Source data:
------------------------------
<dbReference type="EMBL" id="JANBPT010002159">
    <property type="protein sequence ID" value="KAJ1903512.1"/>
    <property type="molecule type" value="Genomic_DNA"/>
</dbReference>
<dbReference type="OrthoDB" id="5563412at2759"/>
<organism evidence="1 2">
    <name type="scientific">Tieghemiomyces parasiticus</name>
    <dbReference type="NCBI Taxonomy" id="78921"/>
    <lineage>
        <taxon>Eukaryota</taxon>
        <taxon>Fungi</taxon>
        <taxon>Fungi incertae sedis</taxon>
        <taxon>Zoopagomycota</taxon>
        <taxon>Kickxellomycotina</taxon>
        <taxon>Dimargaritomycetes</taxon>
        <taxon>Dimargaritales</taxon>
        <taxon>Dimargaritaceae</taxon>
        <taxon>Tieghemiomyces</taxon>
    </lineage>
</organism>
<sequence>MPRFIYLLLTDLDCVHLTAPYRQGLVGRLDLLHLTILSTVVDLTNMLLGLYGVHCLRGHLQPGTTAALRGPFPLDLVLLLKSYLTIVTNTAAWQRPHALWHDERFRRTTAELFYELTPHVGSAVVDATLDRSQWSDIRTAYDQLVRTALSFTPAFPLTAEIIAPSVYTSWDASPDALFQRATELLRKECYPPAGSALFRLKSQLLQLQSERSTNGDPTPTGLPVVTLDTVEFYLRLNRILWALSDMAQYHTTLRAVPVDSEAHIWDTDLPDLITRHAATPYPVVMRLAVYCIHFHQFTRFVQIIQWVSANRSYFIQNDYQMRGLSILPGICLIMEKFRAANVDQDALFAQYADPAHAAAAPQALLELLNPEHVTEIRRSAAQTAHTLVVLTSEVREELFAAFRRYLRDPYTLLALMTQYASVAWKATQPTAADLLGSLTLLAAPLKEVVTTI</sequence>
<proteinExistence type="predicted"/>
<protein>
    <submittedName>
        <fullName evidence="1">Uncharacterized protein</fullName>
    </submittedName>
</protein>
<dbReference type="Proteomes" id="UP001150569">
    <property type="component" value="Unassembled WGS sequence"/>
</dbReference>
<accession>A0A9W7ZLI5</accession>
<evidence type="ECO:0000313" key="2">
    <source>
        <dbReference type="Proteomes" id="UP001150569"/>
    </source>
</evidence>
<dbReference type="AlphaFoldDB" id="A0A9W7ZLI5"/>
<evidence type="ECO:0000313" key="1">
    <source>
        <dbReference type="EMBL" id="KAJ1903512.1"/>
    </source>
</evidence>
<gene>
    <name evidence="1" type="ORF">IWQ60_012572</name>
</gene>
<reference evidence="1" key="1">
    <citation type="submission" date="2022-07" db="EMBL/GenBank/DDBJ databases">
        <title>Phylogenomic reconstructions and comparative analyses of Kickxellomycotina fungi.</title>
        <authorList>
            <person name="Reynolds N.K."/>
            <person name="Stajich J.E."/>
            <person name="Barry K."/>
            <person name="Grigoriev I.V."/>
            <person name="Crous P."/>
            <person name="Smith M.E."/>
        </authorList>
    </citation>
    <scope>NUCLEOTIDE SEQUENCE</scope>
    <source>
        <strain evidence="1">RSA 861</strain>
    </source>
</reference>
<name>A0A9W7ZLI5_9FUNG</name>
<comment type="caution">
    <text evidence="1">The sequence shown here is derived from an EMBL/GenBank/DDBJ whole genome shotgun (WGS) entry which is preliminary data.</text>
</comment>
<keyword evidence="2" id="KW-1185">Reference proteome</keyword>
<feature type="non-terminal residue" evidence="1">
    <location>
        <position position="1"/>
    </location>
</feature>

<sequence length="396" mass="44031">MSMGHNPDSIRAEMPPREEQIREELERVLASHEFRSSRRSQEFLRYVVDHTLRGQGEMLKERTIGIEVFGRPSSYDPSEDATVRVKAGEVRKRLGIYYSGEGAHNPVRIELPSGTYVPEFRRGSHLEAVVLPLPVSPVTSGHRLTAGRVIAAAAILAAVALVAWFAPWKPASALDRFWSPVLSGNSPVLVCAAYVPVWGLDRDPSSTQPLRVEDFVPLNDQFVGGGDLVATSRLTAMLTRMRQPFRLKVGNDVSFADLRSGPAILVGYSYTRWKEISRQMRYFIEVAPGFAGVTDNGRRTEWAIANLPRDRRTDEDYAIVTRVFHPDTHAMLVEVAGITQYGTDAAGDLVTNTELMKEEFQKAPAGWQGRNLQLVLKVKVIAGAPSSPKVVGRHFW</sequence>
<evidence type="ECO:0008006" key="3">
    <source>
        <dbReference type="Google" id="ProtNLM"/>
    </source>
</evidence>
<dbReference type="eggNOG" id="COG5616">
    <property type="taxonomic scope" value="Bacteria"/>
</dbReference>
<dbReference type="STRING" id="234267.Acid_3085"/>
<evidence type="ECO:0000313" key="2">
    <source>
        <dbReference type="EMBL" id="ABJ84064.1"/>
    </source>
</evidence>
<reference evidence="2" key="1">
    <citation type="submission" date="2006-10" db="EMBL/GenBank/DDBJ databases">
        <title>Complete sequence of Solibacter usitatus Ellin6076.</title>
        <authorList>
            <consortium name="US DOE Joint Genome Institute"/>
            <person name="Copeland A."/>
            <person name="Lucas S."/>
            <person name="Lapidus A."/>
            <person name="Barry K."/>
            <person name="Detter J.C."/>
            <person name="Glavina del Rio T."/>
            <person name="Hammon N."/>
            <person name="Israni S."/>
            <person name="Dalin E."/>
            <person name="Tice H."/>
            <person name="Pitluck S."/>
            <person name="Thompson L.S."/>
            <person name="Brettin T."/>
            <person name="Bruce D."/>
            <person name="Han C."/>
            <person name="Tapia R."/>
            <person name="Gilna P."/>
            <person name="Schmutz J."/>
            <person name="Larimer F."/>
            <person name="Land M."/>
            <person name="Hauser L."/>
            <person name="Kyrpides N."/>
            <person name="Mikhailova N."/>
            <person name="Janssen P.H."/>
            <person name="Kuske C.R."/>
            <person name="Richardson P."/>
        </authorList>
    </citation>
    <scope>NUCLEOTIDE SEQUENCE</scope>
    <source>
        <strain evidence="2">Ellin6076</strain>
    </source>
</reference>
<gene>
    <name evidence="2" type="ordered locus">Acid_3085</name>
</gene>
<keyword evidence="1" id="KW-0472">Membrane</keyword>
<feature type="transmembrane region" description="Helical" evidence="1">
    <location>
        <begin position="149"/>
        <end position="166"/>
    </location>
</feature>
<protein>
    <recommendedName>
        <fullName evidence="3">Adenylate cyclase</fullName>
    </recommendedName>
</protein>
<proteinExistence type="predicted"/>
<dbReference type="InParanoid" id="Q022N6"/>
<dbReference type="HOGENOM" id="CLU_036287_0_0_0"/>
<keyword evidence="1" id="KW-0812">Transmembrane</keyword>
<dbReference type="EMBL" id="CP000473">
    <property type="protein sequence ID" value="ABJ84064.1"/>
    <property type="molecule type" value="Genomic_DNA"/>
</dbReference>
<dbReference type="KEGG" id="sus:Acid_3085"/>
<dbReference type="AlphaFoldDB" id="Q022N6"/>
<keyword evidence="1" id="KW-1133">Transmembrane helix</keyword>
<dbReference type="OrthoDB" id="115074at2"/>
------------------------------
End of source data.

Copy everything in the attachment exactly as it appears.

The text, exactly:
<dbReference type="EMBL" id="JANBPT010002159">
    <property type="protein sequence ID" value="KAJ1903512.1"/>
    <property type="molecule type" value="Genomic_DNA"/>
</dbReference>
<dbReference type="OrthoDB" id="5563412at2759"/>
<organism evidence="1 2">
    <name type="scientific">Tieghemiomyces parasiticus</name>
    <dbReference type="NCBI Taxonomy" id="78921"/>
    <lineage>
        <taxon>Eukaryota</taxon>
        <taxon>Fungi</taxon>
        <taxon>Fungi incertae sedis</taxon>
        <taxon>Zoopagomycota</taxon>
        <taxon>Kickxellomycotina</taxon>
        <taxon>Dimargaritomycetes</taxon>
        <taxon>Dimargaritales</taxon>
        <taxon>Dimargaritaceae</taxon>
        <taxon>Tieghemiomyces</taxon>
    </lineage>
</organism>
<sequence>MPRFIYLLLTDLDCVHLTAPYRQGLVGRLDLLHLTILSTVVDLTNMLLGLYGVHCLRGHLQPGTTAALRGPFPLDLVLLLKSYLTIVTNTAAWQRPHALWHDERFRRTTAELFYELTPHVGSAVVDATLDRSQWSDIRTAYDQLVRTALSFTPAFPLTAEIIAPSVYTSWDASPDALFQRATELLRKECYPPAGSALFRLKSQLLQLQSERSTNGDPTPTGLPVVTLDTVEFYLRLNRILWALSDMAQYHTTLRAVPVDSEAHIWDTDLPDLITRHAATPYPVVMRLAVYCIHFHQFTRFVQIIQWVSANRSYFIQNDYQMRGLSILPGICLIMEKFRAANVDQDALFAQYADPAHAAAAPQALLELLNPEHVTEIRRSAAQTAHTLVVLTSEVREELFAAFRRYLRDPYTLLALMTQYASVAWKATQPTAADLLGSLTLLAAPLKEVVTTI</sequence>
<proteinExistence type="predicted"/>
<protein>
    <submittedName>
        <fullName evidence="1">Uncharacterized protein</fullName>
    </submittedName>
</protein>
<dbReference type="Proteomes" id="UP001150569">
    <property type="component" value="Unassembled WGS sequence"/>
</dbReference>
<accession>A0A9W7ZLI5</accession>
<evidence type="ECO:0000313" key="2">
    <source>
        <dbReference type="Proteomes" id="UP001150569"/>
    </source>
</evidence>
<dbReference type="AlphaFoldDB" id="A0A9W7ZLI5"/>
<evidence type="ECO:0000313" key="1">
    <source>
        <dbReference type="EMBL" id="KAJ1903512.1"/>
    </source>
</evidence>
<gene>
    <name evidence="1" type="ORF">IWQ60_012572</name>
</gene>
<reference evidence="1" key="1">
    <citation type="submission" date="2022-07" db="EMBL/GenBank/DDBJ databases">
        <title>Phylogenomic reconstructions and comparative analyses of Kickxellomycotina fungi.</title>
        <authorList>
            <person name="Reynolds N.K."/>
            <person name="Stajich J.E."/>
            <person name="Barry K."/>
            <person name="Grigoriev I.V."/>
            <person name="Crous P."/>
            <person name="Smith M.E."/>
        </authorList>
    </citation>
    <scope>NUCLEOTIDE SEQUENCE</scope>
    <source>
        <strain evidence="1">RSA 861</strain>
    </source>
</reference>
<name>A0A9W7ZLI5_9FUNG</name>
<comment type="caution">
    <text evidence="1">The sequence shown here is derived from an EMBL/GenBank/DDBJ whole genome shotgun (WGS) entry which is preliminary data.</text>
</comment>
<keyword evidence="2" id="KW-1185">Reference proteome</keyword>
<feature type="non-terminal residue" evidence="1">
    <location>
        <position position="1"/>
    </location>
</feature>

<sequence length="396" mass="44031">MSMGHNPDSIRAEMPPREEQIREELERVLASHEFRSSRRSQEFLRYVVDHTLRGQGEMLKERTIGIEVFGRPSSYDPSEDATVRVKAGEVRKRLGIYYSGEGAHNPVRIELPSGTYVPEFRRGSHLEAVVLPLPVSPVTSGHRLTAGRVIAAAAILAAVALVAWFAPWKPASALDRFWSPVLSGNSPVLVCAAYVPVWGLDRDPSSTQPLRVEDFVPLNDQFVGGGDLVATSRLTAMLTRMRQPFRLKVGNDVSFADLRSGPAILVGYSYTRWKEISRQMRYFIEVAPGFAGVTDNGRRTEWAIANLPRDRRTDEDYAIVTRVFHPDTHAMLVEVAGITQYGTDAAGDLVTNTELMKEEFQKAPAGWQGRNLQLVLKVKVIAGAPSSPKVVGRHFW</sequence>
<evidence type="ECO:0008006" key="3">
    <source>
        <dbReference type="Google" id="ProtNLM"/>
    </source>
</evidence>
<dbReference type="eggNOG" id="COG5616">
    <property type="taxonomic scope" value="Bacteria"/>
</dbReference>
<dbReference type="STRING" id="234267.Acid_3085"/>
<evidence type="ECO:0000313" key="2">
    <source>
        <dbReference type="EMBL" id="ABJ84064.1"/>
    </source>
</evidence>
<reference evidence="2" key="1">
    <citation type="submission" date="2006-10" db="EMBL/GenBank/DDBJ databases">
        <title>Complete sequence of Solibacter usitatus Ellin6076.</title>
        <authorList>
            <consortium name="US DOE Joint Genome Institute"/>
            <person name="Copeland A."/>
            <person name="Lucas S."/>
            <person name="Lapidus A."/>
            <person name="Barry K."/>
            <person name="Detter J.C."/>
            <person name="Glavina del Rio T."/>
            <person name="Hammon N."/>
            <person name="Israni S."/>
            <person name="Dalin E."/>
            <person name="Tice H."/>
            <person name="Pitluck S."/>
            <person name="Thompson L.S."/>
            <person name="Brettin T."/>
            <person name="Bruce D."/>
            <person name="Han C."/>
            <person name="Tapia R."/>
            <person name="Gilna P."/>
            <person name="Schmutz J."/>
            <person name="Larimer F."/>
            <person name="Land M."/>
            <person name="Hauser L."/>
            <person name="Kyrpides N."/>
            <person name="Mikhailova N."/>
            <person name="Janssen P.H."/>
            <person name="Kuske C.R."/>
            <person name="Richardson P."/>
        </authorList>
    </citation>
    <scope>NUCLEOTIDE SEQUENCE</scope>
    <source>
        <strain evidence="2">Ellin6076</strain>
    </source>
</reference>
<gene>
    <name evidence="2" type="ordered locus">Acid_3085</name>
</gene>
<keyword evidence="1" id="KW-0472">Membrane</keyword>
<feature type="transmembrane region" description="Helical" evidence="1">
    <location>
        <begin position="149"/>
        <end position="166"/>
    </location>
</feature>
<protein>
    <recommendedName>
        <fullName evidence="3">Adenylate cyclase</fullName>
    </recommendedName>
</protein>
<proteinExistence type="predicted"/>
<dbReference type="InParanoid" id="Q022N6"/>
<dbReference type="HOGENOM" id="CLU_036287_0_0_0"/>
<keyword evidence="1" id="KW-0812">Transmembrane</keyword>
<dbReference type="EMBL" id="CP000473">
    <property type="protein sequence ID" value="ABJ84064.1"/>
    <property type="molecule type" value="Genomic_DNA"/>
</dbReference>
<dbReference type="KEGG" id="sus:Acid_3085"/>
<dbReference type="AlphaFoldDB" id="Q022N6"/>
<keyword evidence="1" id="KW-1133">Transmembrane helix</keyword>
<dbReference type="OrthoDB" id="115074at2"/>